Open Cloud Computing Interface (OCCI) The Open Grid Forum created the Open Cloud Computing Interface (OCCI). They claim to have one of the first standards in the cloud. OCCI was initially built to deliver portability and interoperability for IaaS platforms. In its initial implementation, it was used for different tasks around deployment, scaling and monitoring for virtual machines in the cloud. The library also supports common tasks for other cloud layers such as SaaS and PaaS [Ope14a]. OCCI is not a specific library that enables interoperability and portability. Hence, it is a definition of standards that can be implemented by individual platforms. The standard exists of 3 elements: the core description, the infrastructure description for the IaaS domain and a rendering description. The rendering is used to provide a REST HTTP service [Ope14b]. OCCI is implemented by a large number of cloud platforms. Major platforms such as Apache Cloudstack, OpenStack, OpenNebula and Eucalyptus implement that standard. However, large public cloud
Gonidis [Gon11] defines an approach on how to enable interoperability for PaaS solutions. It is about building a standard for existing cloud platforms. However, this is a challenge given that every platform provider has it’s own proprietary API. Furthermore, services available on the one platform aren’t available on the other platform. In the following posts, existing interoperability frameworks, solutions and standards for Platform as a Service are evaluated. Standard initiatives Current standard initiatives are the Open Cloud Computing Interface (OCCI) and the Distributed Management Task Force (DMTF) initiatives. In the next posts, I will outline them in detail. Libraries and Frameworks Libraries and Frameworks for Cloud Interoperability are: Apache jClouds and Libcloud. They will be described in the following posts. Middleware solutions Middleware Solutions for Cloud interoperability are: mOSAIC, PaaS Semantic Interoperability Framework (PSIF), Frascati-based Multi PaaS Solution and SimpleCloud. They will be described in the following posts. This post is part of a work done on Cloud interoperability. You can access the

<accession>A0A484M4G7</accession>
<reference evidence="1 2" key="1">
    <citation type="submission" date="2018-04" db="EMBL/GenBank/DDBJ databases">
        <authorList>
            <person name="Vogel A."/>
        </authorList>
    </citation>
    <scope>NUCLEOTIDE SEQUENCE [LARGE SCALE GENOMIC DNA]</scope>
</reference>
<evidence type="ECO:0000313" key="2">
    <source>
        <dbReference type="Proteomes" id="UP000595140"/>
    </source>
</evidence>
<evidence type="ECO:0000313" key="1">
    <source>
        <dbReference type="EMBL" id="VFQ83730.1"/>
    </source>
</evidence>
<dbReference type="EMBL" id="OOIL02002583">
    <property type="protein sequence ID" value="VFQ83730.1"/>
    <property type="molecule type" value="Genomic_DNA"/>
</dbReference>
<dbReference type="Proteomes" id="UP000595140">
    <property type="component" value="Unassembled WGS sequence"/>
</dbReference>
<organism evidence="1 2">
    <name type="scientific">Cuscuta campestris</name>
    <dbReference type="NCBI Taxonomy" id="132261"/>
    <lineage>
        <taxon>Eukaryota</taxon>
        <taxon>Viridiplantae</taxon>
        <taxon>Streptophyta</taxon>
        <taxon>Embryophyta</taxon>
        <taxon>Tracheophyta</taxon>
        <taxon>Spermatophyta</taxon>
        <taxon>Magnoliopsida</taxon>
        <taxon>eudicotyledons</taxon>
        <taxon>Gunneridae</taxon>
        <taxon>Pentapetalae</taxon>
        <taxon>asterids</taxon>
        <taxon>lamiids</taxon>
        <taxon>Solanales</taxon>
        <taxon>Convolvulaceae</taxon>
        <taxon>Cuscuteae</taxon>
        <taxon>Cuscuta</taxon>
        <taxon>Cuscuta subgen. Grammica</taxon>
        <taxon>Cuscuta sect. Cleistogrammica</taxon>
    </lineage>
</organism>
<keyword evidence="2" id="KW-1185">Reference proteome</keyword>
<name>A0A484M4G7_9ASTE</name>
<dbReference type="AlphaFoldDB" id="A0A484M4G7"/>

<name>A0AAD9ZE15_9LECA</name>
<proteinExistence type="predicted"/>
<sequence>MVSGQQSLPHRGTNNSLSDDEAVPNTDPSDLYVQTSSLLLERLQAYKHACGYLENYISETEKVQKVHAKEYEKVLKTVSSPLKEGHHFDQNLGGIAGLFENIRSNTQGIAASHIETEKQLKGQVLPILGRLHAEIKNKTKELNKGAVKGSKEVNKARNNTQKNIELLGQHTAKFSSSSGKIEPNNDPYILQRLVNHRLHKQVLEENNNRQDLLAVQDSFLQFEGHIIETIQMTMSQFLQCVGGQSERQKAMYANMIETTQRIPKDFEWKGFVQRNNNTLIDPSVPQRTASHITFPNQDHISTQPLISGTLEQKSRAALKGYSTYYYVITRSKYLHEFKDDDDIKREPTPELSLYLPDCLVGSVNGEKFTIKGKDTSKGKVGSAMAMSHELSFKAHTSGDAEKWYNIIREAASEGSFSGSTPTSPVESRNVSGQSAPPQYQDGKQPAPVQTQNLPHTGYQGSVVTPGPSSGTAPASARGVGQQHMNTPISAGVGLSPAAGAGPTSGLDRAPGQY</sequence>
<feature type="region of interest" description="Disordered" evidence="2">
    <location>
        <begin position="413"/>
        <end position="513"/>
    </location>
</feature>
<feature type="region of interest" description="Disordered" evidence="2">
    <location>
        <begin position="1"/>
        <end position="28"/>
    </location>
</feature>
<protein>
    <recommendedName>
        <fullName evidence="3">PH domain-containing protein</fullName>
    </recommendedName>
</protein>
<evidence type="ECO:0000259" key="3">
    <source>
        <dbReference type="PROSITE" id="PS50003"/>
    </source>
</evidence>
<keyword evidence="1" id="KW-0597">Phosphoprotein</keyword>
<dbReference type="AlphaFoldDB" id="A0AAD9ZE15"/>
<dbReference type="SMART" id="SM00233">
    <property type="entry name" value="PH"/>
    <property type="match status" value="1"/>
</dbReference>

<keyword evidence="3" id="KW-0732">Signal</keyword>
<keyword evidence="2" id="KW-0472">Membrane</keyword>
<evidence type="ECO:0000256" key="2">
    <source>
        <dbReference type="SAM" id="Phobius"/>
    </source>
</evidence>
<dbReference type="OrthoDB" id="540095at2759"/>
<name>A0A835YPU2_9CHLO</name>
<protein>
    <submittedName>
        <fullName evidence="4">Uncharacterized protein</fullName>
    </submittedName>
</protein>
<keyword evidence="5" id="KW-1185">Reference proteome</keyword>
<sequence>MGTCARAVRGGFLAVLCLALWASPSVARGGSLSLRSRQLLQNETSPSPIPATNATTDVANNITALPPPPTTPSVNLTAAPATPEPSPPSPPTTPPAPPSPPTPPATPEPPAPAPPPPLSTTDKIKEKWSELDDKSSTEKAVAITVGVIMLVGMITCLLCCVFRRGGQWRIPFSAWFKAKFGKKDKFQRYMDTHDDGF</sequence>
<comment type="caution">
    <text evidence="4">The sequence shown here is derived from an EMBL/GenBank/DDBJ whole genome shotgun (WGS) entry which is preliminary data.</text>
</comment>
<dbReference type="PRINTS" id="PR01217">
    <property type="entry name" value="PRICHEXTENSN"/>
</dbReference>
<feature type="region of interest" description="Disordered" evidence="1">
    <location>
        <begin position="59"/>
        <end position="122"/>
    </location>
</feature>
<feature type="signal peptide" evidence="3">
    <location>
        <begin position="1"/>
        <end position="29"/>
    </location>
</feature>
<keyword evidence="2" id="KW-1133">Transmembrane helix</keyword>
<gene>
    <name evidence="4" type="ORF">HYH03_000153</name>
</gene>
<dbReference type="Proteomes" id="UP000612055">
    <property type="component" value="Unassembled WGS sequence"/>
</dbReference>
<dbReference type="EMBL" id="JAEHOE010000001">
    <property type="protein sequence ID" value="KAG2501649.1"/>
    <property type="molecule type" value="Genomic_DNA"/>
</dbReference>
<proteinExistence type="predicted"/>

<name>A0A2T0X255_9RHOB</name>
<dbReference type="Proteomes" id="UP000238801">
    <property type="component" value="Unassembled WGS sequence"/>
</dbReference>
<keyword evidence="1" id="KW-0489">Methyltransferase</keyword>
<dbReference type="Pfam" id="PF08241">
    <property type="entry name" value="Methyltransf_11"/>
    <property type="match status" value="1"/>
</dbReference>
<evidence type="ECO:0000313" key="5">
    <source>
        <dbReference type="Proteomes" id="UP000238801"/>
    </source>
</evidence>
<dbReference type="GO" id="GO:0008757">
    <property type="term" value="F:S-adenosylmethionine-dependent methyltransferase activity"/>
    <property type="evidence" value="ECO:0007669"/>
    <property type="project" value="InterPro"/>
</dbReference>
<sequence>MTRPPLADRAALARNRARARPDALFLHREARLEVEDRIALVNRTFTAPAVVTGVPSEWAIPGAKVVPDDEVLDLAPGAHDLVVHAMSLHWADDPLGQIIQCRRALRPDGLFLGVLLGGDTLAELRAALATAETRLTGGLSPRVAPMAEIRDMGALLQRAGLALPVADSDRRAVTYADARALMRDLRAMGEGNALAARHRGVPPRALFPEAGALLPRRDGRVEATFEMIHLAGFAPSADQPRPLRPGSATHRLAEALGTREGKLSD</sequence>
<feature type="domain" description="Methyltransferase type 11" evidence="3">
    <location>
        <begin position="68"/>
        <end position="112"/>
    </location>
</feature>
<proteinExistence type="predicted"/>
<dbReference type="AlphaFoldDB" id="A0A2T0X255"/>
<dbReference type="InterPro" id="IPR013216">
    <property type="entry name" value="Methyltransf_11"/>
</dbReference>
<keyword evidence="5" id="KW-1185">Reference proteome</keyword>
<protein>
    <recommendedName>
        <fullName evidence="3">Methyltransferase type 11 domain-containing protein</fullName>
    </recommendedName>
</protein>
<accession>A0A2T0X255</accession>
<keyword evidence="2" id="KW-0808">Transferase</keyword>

On the IaaS layer, work on cloud interoperability was already conducted [Ste13a], [Ste13b]. The authors described in “Challenges in the Management of Federated Heterogeneous Scientific Clouds” the problem and a feasible solution to migrate virtual machines between providers. Another challenge identified is the layer between the vendor API and the user. This problem is addressed by the same authors in the paper “Building an On-Demand Virtual Computing Market in Non-Commercial Communities”, where a market is introduced to handle that problem. The concept of the market is then described in “Take a Penny, Leave a Penny Scaling out to Off-premise Unused Cloud Resources” [Ste13b] in detail, where a solution is presented that allows users to use different cloud vendors with one abstract API. Gonidis et al. [Gon11] give a first hint at challenges addressed for Platform as a Service interoperability. Platform as a Service gives the promise of speeding up application development [Mei11] by utilizing services. Platforms such as Microsoft’s Azure,
Interoperability is used in various levels of software and systems. With Cloud Computing, several major interoperability questions arise. First of all, interoperability can be seen as an infrastructure interoperability element. As for infrastructure interoperability, it is basically about the question on how to move virtual instances from one cloud provider to another. Another interoperability question is about software and tools interoperability. This is not on how to transfer software from one provider to another, it is about how different software languages and tools collaborate in one cloud ecosystem or different cloud ecosystems. An example of that is a message-based communication between a Java-based solution and a Microsoft .NET solution. Mayrbäurl et al. described such a scenario on a Microsoft Azure based solution that itself communicates with an on-premise solution that is written in Java, whereas the Cloud service uses .NET [May11]. The third interoperability question is about the services offered by different distributors. When someone builds a cloud solution based
Self-driving cars are getting more and more momentum. In 2014, Tesla introduced the “Autopilot” feature for it’s Model S, which allows autonomous driving. The technology for self-driving cars has been around for years though – there are other factors why it is still not here. It is mainly a legal question and not a technical one. However, autonomous systems will be here in some years from now, and they will have a positive impact on cloud computing and big data. The use-cases were already described partially with smart cities in an earlier post. However, there are several other use-cases. Positive effects of self-driving cars are the advanced security: sensors need milliseconds to react to threads whereas humans need a second. This gives more time for better reactions. Autonomous systems can then also communicate with other cars and warn them in advance. This is called “Vehicle to Vehicle communication”. But communication is also done with infrastructure (which is called Vehicle to